Chakor
The Chakor is described in Hindu mythology as a bird that thrives only on moon-light for its food.

Deep into the full moon night, the Chakor sheds its tears in longing, releasing the song of unrequited passion, for its alluring beloved (i.e. the moon) is unattainable high in the skies. The bittersweet pain of the fullness of its love makes life worth living, for on this occasion of the full moon night, it can see the beloved from afar, undisturbed, in her full glory. 





The great ascetic guru and philosopher of Advaita, Adi Shankaracharya, describes the divine glory of the Goddess Tripurasundari as Amba, revealed in the face of the Full Moon. The Goddess rises from the ocean, clad in the luminescent jewels of the spray of the surging tide. High above in the sky, the luminous sweep of her full light releases waves of chaitanya – cosmic consciousness – dripping with the nectar of immortality. And the Chakor, thirsting for the charm of her enchanting smile, drinks in this nectar, which brings the fulfillment of his life’s purpose!

Adi Sankaracharya refers to the Chakor as a bird that is supposed to have drunk to the brim the moonlight of Goddess Amba’s smile, which is so sweet that it benumbs the bird’s beak. To counteract this numbness, the bird drinks moonlight, which in comparison to the smile of the Goddess, is termed  ‘sour gruel’.


Garuda
“The Garuda is regarded as the King of Birds. Its name derives from the root Gri, to swallow as the Garuda devours snakes.

The snake represents the subconscious or hidden aspects of the mind; the feelings and thoughts which crawl underneath the surface. The Garuda can perceive these tiny snake like aspects and fall upon them. Similarly, by practising awareness we can develop wisdom which can perceive the workings of our mind in the most beneficial way.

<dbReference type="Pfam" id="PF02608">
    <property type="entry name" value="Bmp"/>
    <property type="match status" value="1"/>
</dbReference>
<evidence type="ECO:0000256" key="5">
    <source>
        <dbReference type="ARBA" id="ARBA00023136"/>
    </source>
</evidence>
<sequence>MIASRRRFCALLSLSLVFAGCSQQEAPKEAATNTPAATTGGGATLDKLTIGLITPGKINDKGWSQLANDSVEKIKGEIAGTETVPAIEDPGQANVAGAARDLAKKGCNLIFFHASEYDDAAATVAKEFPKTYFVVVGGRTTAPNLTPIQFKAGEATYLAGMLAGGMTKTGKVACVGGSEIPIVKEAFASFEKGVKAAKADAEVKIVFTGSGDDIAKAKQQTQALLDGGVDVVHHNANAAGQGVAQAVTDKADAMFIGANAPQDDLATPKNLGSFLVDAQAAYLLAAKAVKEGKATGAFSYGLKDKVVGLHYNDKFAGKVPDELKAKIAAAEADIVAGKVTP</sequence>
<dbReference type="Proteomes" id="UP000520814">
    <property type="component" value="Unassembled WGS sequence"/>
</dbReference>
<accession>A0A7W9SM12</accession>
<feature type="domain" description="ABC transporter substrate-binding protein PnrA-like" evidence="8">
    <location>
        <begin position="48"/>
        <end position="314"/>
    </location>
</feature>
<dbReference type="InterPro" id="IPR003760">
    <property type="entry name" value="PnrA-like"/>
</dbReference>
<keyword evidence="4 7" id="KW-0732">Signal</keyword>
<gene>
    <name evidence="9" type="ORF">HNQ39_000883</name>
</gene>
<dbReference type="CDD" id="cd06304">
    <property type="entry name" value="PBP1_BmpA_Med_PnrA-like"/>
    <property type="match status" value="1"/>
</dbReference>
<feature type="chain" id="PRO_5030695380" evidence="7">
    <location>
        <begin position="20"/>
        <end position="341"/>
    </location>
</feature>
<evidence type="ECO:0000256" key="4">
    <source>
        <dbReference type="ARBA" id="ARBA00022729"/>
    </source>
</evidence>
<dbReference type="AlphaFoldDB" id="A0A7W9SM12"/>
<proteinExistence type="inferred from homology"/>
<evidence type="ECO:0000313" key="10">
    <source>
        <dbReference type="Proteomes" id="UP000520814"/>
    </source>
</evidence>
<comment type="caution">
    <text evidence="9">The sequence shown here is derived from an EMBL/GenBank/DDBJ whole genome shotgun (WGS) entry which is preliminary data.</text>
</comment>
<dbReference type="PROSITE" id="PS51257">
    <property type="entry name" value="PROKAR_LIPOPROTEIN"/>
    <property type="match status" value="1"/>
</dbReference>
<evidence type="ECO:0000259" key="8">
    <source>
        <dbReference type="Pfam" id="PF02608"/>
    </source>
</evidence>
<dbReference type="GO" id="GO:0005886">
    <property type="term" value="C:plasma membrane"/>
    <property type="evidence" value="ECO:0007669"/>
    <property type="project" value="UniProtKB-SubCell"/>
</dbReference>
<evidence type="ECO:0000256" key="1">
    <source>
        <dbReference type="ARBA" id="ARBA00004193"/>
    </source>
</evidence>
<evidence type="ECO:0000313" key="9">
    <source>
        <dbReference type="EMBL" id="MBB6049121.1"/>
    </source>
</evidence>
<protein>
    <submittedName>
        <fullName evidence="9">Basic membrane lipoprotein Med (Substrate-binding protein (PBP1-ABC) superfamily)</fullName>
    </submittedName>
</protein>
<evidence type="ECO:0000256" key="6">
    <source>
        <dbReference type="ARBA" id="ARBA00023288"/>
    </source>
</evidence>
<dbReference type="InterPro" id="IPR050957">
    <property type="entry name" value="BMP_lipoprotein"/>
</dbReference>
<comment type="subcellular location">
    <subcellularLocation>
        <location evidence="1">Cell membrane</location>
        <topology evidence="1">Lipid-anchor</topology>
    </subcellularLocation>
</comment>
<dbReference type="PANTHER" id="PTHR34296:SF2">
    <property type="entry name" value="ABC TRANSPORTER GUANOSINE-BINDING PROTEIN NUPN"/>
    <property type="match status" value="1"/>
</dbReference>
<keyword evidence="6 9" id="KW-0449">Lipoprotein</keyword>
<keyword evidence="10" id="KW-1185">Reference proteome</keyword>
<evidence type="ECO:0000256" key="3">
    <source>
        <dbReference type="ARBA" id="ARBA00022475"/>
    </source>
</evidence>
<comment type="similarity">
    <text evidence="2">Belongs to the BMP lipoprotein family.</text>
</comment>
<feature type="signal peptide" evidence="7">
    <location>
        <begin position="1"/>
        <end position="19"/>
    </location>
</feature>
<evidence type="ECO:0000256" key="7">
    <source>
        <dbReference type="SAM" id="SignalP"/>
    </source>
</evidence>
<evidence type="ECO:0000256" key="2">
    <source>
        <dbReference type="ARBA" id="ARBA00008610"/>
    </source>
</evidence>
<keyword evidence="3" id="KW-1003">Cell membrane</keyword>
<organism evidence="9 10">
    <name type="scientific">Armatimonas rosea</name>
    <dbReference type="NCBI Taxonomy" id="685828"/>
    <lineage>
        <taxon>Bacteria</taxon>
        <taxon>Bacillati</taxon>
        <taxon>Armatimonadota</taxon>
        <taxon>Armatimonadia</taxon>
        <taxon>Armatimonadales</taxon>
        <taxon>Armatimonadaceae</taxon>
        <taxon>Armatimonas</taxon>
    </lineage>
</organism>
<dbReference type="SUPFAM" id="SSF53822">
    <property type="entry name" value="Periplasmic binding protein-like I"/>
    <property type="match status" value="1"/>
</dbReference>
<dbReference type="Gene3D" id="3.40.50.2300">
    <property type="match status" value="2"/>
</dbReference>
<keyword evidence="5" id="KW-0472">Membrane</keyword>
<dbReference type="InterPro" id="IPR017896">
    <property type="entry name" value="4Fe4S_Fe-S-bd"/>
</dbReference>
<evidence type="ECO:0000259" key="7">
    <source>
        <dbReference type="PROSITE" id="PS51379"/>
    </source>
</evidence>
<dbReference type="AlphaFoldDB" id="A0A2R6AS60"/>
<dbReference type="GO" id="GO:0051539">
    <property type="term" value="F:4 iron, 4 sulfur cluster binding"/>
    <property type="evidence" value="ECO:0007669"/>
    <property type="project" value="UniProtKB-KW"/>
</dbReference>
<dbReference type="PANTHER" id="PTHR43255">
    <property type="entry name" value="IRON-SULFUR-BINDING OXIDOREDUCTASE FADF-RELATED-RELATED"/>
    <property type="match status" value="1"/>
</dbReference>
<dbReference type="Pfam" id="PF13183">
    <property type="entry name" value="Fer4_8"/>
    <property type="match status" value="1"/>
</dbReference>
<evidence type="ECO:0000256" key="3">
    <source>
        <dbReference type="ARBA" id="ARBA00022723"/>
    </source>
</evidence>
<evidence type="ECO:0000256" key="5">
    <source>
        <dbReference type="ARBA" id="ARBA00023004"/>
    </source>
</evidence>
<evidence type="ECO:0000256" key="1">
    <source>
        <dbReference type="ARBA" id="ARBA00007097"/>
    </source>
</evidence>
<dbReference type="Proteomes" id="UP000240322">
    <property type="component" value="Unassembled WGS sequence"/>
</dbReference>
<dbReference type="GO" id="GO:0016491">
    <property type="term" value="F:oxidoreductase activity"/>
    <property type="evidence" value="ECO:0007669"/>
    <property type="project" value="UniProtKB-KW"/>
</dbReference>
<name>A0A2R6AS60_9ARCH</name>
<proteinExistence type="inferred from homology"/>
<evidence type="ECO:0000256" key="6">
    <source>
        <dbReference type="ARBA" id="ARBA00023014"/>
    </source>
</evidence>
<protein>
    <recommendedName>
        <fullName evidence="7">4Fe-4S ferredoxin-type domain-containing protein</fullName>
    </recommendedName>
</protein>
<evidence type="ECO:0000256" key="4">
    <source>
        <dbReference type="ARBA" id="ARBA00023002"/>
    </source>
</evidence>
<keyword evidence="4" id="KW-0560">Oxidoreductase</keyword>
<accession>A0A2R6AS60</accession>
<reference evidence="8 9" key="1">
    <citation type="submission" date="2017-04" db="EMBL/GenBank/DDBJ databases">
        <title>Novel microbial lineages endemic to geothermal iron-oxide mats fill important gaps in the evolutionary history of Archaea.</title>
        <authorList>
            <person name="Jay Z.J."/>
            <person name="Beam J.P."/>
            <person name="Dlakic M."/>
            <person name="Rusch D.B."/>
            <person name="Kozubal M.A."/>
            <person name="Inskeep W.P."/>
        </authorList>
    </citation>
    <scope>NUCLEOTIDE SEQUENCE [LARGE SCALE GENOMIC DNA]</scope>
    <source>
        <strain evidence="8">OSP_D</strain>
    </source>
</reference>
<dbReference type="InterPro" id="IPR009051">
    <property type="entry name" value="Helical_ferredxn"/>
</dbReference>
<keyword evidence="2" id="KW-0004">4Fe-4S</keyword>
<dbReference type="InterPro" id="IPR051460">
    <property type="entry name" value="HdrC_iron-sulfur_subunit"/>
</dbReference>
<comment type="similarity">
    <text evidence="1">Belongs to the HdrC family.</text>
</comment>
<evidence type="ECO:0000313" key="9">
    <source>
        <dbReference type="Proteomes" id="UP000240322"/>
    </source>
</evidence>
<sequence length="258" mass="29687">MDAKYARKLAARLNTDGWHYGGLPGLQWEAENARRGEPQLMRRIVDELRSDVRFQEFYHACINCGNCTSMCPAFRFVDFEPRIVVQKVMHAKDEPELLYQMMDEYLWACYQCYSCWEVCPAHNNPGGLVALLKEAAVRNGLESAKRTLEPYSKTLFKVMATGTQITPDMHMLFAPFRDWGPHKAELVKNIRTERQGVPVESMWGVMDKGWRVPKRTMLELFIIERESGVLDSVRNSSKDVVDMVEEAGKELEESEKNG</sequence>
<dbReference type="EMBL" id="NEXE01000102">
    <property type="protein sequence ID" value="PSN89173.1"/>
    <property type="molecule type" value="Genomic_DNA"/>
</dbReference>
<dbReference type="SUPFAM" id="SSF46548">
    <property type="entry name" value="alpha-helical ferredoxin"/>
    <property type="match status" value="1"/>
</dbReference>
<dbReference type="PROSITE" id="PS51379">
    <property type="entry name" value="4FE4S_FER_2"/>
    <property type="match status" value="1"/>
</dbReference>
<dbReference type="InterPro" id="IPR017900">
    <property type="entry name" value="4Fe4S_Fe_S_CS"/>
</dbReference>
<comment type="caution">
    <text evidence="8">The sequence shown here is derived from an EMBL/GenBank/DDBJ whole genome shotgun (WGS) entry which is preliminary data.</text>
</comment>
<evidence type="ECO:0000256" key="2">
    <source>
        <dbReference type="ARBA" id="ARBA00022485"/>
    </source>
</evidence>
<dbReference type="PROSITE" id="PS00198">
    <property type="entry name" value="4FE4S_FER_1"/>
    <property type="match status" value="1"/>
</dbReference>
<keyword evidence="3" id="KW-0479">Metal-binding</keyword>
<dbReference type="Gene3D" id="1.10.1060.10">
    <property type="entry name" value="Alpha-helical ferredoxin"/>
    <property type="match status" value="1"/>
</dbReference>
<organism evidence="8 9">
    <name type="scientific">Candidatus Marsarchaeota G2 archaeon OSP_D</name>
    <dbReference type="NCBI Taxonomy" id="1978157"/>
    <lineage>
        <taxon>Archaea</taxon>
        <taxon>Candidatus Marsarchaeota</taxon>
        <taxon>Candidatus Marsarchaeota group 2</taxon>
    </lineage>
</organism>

The Garuda is represented with a human upper body, big eyes, beak, short blue horns, yellow hair standing on end, bird's claws and wings. However, sometimes, he is represented in human form with wings.

The Garuda which comes out of its egg fully grown symbolises the space element and the power of the sun, which dries up water. He represents spiritual energy which devours the delusions of jealousy and hatred. Because of his large wings, he represents openness and freedom of mind unaffected by emotional conflicts. Garuda symbolises the wise mind which reaches everywhere and brings about growth and wisdom.”

To read more go to this link here.


The Brahminy Kite  (Tamil: Krishna Parunthu) is found at Tiruvannamalai, and there are several Brahminy Kite nests by Samudram Lake. 




Where the nests are known, the birds are worshipped as representative of Garuda (the sacred Eagle), but this bird is actually a Kite. To find out more about the Brahminy Kite go to this link here.

3 comments:

Reena said...

Lovely information. Thank you.

UrbanIndiaThoughts said...

Wonderfully described.. i read the portion on Chakors

Unknown said...

Very nice information about chakor bird